by Phil Brown Posted: September 19th, 2011 at 9:39 pm
Film criticism is a tricky beast. One man’s Citizen Kane is another man’s Glen Or Glenda and it’s impossible to discredit either opinion. During TIFF my esteemed college Matt Goldberg and I disagreed pretty wildly on Bobcat Goldthwait’s vicious pop culture satire God Bless America. While I can’t pretend the film is a flawless masterpiece, I was rather fond of Goldthwait’s psychotically satirical take on the material. Perhaps it says more about my pop culture stained brain than anything else, but I do feel that Goldthwait’s message and approach are valid, if admittedly twisted and a little f-ed up. I guess I’m just fond of the twisted and the f-ed up. That’s me, what are you gonna do? In the interest of debate (and inevitably, message board bashing), I thought I’d present an alternate take on this fairly divisive movie. I’m not saying I’m necessarily right, I just want this opinion of the movie out there. Hit the jump for more and make of it what you will.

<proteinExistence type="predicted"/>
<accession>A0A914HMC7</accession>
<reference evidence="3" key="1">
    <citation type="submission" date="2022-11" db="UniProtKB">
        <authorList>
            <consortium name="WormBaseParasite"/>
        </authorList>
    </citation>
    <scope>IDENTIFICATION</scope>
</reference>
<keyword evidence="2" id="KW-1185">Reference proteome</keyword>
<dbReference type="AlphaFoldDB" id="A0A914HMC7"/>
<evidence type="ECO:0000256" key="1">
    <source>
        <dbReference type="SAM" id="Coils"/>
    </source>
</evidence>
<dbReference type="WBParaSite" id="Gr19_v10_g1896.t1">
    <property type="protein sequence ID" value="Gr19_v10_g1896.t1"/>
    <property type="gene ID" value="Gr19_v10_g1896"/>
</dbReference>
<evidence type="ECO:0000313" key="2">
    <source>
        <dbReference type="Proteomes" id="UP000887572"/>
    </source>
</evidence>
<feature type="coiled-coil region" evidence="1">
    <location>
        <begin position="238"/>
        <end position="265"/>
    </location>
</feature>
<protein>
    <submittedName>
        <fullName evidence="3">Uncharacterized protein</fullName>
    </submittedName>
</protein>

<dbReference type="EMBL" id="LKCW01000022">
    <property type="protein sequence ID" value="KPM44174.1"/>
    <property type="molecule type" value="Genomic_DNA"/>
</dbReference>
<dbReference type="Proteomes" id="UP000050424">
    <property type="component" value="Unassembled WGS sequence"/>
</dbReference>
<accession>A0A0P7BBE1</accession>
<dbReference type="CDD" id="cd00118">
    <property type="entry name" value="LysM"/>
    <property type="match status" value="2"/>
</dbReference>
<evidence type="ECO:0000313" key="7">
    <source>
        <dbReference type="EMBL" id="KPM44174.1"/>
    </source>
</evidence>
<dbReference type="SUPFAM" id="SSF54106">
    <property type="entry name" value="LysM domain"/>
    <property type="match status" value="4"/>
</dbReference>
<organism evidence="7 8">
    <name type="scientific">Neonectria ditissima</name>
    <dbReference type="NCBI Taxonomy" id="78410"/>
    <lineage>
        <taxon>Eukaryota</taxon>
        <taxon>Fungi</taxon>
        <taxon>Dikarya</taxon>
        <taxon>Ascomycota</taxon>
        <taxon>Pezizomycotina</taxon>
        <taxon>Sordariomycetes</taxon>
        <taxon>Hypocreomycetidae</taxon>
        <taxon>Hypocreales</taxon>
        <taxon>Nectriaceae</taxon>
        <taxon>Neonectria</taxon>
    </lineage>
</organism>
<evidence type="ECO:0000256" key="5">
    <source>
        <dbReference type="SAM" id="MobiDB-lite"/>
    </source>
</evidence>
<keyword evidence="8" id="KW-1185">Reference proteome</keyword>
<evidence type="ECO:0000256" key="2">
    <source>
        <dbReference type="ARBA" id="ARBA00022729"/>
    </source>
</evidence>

Pop culture is filled with annoyance and irritations. We can turn on the TV and lament the downfall of civilization because as bad as reality shows, shock jocks, and political pundits can be, perhaps we’re worse for giving them attention in the first place. At one point or another, some Americans have probably had a dark fantasy about taking out the trash of American culture because wouldn’t it be nice if we could get rid of all the fame-whores, mean-spirited celebrities, and the ordinary citizens who can’t get enough of the first two. It would be nice to have a release valve and writer-director Bobcat Goldthwait provides that in God Bless America. But he never probes deeper to what that fantasy says about us and instead indulges the audience by using his characters as mouthpieces and never realizing that his anti-heroes are as shallow and narcissistic as the people they’re killing.